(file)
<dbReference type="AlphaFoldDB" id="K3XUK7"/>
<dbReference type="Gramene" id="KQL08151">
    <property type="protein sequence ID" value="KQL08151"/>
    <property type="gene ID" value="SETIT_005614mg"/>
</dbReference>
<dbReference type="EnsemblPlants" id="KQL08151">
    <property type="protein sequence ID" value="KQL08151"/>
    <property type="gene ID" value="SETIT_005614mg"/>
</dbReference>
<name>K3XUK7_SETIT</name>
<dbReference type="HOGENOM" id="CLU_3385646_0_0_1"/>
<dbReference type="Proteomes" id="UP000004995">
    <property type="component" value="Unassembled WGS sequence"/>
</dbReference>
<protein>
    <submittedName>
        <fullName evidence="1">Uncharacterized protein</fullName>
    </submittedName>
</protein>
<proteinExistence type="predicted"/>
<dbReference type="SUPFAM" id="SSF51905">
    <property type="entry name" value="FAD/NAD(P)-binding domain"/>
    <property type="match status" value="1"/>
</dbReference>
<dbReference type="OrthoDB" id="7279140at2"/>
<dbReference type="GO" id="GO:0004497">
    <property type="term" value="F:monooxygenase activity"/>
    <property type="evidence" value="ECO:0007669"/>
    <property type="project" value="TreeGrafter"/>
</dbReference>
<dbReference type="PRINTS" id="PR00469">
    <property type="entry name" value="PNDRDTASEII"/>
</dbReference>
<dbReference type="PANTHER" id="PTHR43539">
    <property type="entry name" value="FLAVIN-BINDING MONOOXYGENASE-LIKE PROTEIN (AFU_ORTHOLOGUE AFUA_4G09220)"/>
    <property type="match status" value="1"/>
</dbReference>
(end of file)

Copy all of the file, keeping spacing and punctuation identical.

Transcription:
<dbReference type="AlphaFoldDB" id="K3XUK7"/>
<dbReference type="Gramene" id="KQL08151">
    <property type="protein sequence ID" value="KQL08151"/>
    <property type="gene ID" value="SETIT_005614mg"/>
</dbReference>
<dbReference type="EnsemblPlants" id="KQL08151">
    <property type="protein sequence ID" value="KQL08151"/>
    <property type="gene ID" value="SETIT_005614mg"/>
</dbReference>
<name>K3XUK7_SETIT</name>
<dbReference type="HOGENOM" id="CLU_3385646_0_0_1"/>
<dbReference type="Proteomes" id="UP000004995">
    <property type="component" value="Unassembled WGS sequence"/>
</dbReference>
<protein>
    <submittedName>
        <fullName evidence="1">Uncharacterized protein</fullName>
    </submittedName>
</protein>
<proteinExistence type="predicted"/>
<dbReference type="SUPFAM" id="SSF51905">
    <property type="entry name" value="FAD/NAD(P)-binding domain"/>
    <property type="match status" value="1"/>
</dbReference>
<dbReference type="OrthoDB" id="7279140at2"/>
<dbReference type="GO" id="GO:0004497">
    <property type="term" value="F:monooxygenase activity"/>
    <property type="evidence" value="ECO:0007669"/>
    <property type="project" value="TreeGrafter"/>
</dbReference>
<dbReference type="PRINTS" id="PR00469">
    <property type="entry name" value="PNDRDTASEII"/>
</dbReference>
<dbReference type="PANTHER" id="PTHR43539">
    <property type="entry name" value="FLAVIN-BINDING MONOOXYGENASE-LIKE PROTEIN (AFU_ORTHOLOGUE AFUA_4G09220)"/>
    <property type="match status" value="1"/>
</dbReference>